I know. I whinge a lot. So I'll try and leave this article on an optimistic note: amid the ennui of 2015 I've experienced several of my favourite gaming moments ever.
Oddly, the games I've enjoyed the most this year have been on my phone, and as basic as you can get. I've been utterly hooked on a very, very simple on-screen basketball game called Ball King, and recently on an equally simple 3D endless runner thing called Twist.
Fallout 4 is a game I like despite it doing its best to make the experience as frustrating as possible. Yet within that frustration I've had some truly exceptional gaming moments - the sort that have left me breathless, where I've come out the other end, had to put down the joypad, and just pace around the room with a grin on my face.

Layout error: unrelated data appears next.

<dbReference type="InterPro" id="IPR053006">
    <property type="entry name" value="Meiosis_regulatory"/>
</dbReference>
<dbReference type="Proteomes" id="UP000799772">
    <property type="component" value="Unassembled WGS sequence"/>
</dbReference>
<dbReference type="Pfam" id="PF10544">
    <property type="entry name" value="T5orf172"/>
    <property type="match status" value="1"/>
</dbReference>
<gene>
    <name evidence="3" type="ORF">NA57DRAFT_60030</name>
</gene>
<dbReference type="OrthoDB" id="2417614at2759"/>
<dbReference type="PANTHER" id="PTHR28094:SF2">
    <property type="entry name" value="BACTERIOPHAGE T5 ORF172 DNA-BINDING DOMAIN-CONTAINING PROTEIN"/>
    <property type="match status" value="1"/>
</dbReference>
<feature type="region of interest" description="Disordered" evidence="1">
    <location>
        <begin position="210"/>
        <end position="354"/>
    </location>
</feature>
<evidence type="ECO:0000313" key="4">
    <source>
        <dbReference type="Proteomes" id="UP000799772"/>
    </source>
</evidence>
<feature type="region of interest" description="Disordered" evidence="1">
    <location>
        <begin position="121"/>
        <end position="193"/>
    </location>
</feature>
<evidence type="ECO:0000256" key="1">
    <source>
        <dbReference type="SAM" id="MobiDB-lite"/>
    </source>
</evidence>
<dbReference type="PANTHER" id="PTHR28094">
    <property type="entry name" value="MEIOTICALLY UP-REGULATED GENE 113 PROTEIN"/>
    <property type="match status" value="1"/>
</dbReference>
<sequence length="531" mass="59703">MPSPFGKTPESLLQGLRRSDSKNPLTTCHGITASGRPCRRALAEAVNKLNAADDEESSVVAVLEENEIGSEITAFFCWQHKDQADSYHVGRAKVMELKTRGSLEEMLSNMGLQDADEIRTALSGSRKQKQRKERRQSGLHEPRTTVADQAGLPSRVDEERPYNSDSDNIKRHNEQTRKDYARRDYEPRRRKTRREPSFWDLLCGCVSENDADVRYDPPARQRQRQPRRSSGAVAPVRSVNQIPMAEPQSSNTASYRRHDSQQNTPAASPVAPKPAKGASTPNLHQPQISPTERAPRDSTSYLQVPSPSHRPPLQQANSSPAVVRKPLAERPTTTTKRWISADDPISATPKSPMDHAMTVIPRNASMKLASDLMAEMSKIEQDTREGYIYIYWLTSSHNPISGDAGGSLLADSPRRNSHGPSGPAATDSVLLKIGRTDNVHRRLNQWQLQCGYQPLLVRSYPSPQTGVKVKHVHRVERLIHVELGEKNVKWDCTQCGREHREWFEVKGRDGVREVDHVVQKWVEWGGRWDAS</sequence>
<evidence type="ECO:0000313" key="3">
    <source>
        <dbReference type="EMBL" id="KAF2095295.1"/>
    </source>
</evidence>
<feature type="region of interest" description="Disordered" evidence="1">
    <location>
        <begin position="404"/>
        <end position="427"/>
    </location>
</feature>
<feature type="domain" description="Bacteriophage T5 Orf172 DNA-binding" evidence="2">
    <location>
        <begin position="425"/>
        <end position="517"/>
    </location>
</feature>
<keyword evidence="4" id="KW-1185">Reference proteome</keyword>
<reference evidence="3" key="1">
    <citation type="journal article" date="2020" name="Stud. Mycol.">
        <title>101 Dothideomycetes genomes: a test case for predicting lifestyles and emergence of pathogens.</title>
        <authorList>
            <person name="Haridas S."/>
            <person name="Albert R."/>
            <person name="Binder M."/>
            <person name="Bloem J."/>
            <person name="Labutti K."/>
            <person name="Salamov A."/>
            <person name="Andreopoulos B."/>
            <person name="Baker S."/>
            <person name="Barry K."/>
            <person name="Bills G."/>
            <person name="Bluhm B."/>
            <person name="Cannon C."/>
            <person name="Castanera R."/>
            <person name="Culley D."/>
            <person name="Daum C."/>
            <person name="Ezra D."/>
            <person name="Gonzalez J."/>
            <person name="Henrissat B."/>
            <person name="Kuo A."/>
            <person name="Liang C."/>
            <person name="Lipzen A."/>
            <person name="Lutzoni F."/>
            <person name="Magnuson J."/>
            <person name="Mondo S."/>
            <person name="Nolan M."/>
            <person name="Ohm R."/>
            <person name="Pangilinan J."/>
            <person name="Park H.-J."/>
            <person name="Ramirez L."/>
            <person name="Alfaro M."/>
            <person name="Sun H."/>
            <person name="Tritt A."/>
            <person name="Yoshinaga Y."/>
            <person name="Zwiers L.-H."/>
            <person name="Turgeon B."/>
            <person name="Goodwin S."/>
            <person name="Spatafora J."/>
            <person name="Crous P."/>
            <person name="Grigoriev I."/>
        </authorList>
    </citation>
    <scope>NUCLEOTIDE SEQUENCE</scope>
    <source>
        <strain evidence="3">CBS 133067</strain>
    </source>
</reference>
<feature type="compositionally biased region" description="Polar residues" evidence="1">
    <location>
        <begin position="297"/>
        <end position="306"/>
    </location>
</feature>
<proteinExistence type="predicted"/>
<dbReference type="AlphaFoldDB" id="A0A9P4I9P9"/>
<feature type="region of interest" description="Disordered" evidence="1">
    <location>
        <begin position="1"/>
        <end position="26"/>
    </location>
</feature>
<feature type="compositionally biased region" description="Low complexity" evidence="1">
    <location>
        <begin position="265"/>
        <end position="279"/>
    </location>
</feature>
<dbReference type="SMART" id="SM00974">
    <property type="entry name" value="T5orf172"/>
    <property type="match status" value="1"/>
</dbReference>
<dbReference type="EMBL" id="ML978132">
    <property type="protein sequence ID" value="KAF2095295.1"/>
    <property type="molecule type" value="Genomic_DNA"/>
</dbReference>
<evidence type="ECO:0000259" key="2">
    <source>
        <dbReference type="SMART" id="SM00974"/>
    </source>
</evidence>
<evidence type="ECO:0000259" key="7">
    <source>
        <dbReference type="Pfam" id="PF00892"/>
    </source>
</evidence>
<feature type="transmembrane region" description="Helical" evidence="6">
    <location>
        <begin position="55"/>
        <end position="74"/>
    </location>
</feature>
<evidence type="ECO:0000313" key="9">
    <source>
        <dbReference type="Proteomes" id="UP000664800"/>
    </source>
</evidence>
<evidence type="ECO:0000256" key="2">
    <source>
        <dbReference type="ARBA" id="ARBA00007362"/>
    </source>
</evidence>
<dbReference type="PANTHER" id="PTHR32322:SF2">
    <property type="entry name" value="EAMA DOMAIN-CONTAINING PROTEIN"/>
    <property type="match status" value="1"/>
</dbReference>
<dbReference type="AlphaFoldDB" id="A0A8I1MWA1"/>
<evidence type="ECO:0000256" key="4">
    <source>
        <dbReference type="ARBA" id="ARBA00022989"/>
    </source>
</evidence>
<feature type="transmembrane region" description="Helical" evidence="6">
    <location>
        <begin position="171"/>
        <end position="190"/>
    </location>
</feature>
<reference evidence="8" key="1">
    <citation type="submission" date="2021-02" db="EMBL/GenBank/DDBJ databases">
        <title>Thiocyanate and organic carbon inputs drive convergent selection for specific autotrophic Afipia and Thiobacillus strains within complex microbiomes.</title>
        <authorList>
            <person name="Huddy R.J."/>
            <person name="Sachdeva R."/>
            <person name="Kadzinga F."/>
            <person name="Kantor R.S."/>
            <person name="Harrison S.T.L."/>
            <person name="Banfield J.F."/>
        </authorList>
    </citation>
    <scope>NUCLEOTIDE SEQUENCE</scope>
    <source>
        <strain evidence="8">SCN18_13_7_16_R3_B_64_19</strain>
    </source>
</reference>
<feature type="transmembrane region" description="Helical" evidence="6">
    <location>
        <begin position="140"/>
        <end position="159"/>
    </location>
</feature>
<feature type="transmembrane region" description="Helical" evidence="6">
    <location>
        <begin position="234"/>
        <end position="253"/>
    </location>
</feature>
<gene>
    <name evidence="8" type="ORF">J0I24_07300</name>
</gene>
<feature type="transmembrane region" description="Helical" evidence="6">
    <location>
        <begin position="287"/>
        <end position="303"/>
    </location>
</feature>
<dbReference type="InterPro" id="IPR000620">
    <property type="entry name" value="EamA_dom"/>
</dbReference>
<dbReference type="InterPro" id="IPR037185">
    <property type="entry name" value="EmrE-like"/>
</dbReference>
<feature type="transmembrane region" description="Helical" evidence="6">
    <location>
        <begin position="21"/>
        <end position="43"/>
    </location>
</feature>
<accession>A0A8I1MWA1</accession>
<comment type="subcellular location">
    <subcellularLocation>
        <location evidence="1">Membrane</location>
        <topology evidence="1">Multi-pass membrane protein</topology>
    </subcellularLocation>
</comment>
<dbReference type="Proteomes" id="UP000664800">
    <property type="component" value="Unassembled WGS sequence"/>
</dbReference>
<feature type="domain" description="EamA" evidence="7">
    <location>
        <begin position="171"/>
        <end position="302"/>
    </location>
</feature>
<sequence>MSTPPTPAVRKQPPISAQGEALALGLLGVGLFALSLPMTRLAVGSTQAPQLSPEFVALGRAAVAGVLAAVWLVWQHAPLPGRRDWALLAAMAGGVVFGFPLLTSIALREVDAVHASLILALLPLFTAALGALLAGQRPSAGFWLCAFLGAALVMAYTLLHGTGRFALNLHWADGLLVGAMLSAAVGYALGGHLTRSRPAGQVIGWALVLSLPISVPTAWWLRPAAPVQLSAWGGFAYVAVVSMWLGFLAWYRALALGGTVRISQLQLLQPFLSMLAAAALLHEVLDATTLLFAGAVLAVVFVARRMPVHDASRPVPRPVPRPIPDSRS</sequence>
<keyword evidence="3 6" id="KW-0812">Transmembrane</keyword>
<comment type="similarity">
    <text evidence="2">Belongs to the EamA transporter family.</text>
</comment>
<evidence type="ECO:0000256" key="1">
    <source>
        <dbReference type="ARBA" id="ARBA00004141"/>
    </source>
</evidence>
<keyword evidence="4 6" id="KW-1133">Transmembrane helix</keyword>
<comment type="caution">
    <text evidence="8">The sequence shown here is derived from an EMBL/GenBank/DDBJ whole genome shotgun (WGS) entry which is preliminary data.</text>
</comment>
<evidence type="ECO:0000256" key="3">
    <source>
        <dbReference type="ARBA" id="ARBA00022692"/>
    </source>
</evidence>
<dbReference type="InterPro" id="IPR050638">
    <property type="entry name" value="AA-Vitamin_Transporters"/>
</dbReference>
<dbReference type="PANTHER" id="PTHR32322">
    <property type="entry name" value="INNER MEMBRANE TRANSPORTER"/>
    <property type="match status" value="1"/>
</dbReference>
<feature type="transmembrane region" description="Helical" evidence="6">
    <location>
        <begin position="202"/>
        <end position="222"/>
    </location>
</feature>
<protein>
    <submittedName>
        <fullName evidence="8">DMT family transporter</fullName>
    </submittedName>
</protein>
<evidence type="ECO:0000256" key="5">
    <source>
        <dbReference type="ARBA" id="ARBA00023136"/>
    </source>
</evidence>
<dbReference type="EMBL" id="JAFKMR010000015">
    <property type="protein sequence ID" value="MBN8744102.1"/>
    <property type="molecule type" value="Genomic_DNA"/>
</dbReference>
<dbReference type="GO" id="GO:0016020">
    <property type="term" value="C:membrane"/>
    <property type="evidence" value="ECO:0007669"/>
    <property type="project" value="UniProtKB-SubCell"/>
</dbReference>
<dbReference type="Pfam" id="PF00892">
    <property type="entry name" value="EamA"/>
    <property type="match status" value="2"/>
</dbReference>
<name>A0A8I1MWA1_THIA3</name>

Similarly, Star Wars Battlefront is deeply flawed - albeit through its lack of lasting value than anything else - but there have been a couple of times playing the Supremacy mode where I've laughed aloud at the madness of it.
One particular battle, which lasted for much of the length of the entire game, saw the entirety of my Rebel allies and I defending a bunker, while being attacked by what must've been the entirety of our Imperial opposition. The chaos of it was hysterical, but everything about it was why I love games.
So, those moments are there. There's gold amid the grey. And I hope that this particular bandwagon has finally reached the peak of Mount Me-Too. Let it stay there.
There are other mountains to climb, and other views to absorb in 2016.